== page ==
PIQUA — The Piqua City Schools Board of Education met in special session on Tuesday, July 2, to discuss approval of a new assistant principal and of a summer project bid.
The board unanimously approved the hiring of Joseph Taylor as assistant principal at the high school for the 2019-2020 and 2020-2021 school years.
Taylor was in attendance during the meeting and addressed the board.
“I’ve heard so many great things about the kids here and the student body; I’m ready to hit the ground running,” he said. “I’m glad to be here and I appreciate the vote of confidence from the committee.”
According to Assistant Superintendent Tony Lyons, Taylor was most recently a teacher in the West Liberty-Salem Local School District, where he also served in the capacity of substitute principal when necessary.
“That experience will definitely contribute to the team at the high school, so we’re excited to have him on board,” Lyons said.
The board also unanimously approved a bid for a summer project, along with a contract to complete the work, at the high school.
According to Treasurer Jeremie Hittle, with the relocation of the board offices, the matter of determining how and where to relocate the district’s busses and fuel tank system, which had been stationed at the former offices, was one of the final items to be completed.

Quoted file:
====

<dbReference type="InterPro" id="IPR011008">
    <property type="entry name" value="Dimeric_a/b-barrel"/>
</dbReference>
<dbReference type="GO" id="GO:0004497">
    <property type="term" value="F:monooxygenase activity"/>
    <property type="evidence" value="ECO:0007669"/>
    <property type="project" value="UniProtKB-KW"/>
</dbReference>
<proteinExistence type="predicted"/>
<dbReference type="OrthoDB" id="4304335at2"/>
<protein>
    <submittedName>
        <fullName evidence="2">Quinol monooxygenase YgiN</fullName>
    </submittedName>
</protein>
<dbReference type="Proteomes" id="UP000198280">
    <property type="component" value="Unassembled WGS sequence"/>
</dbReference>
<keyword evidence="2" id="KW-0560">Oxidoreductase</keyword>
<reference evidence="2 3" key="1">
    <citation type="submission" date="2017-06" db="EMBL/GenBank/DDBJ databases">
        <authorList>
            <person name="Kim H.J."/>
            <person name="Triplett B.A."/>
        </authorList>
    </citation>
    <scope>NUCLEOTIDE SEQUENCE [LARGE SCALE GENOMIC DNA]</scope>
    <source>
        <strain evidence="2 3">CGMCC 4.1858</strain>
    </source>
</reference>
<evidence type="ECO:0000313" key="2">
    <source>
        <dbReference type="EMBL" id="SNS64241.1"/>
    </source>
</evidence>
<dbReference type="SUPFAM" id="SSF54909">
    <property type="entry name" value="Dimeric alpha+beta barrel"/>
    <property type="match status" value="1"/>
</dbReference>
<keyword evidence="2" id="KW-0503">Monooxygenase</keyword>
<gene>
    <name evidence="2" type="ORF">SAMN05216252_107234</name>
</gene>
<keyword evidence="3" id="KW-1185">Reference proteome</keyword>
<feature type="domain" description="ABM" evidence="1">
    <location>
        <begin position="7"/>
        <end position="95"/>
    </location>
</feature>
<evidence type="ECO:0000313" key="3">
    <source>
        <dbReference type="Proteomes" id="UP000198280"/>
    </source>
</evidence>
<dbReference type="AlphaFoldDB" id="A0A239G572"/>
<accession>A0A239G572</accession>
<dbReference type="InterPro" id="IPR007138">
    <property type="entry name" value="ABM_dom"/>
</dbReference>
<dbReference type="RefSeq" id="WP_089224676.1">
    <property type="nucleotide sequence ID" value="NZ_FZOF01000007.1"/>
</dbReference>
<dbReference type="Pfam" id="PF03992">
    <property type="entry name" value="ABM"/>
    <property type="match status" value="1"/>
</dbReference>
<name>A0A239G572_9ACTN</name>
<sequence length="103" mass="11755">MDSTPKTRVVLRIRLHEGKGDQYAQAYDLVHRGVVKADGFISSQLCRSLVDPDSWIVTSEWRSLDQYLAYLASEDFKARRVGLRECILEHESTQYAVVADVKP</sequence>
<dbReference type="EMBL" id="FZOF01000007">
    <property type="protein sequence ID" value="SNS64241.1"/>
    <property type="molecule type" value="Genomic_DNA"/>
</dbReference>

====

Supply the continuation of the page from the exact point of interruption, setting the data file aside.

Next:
The bid calls for a project involving laying heavy duty concrete, 8 inches of gravel, and 6 inches of asphalt on the south side of the high school, between the 500 Wing and the field behind it.
“It will butt right up to the drive that’s currently there and shouldn’t go out into the field too far so we can continue using that for the Career Center and the department program that they have,” Hittle said.
The area will serve as the location for busses to be stationed and will include a total of 32 spots. Each spot will be equipped with electrical outlets to allow the busses the ability to plug in during the winter months for engine heaters.
The area will also serve as the location for the fuel tanks for the busses.
According to Hittle, having fuel tanks available for the refueling of busses will save around $15,000 annually when compared to filling up at a local gas station. He also noted that the only local gas station with enough space to accommodate large school busses is the Piqua Walmart, which even so, still poses difficulty for drivers when it comes to maneuvering within the public space.
The board approved the bid, along with a contract with Brumbaugh Construction in an amount not to exceed $811,000 for the bus parking and fuel system as proposed.
Reach the writer at 937-552-2205.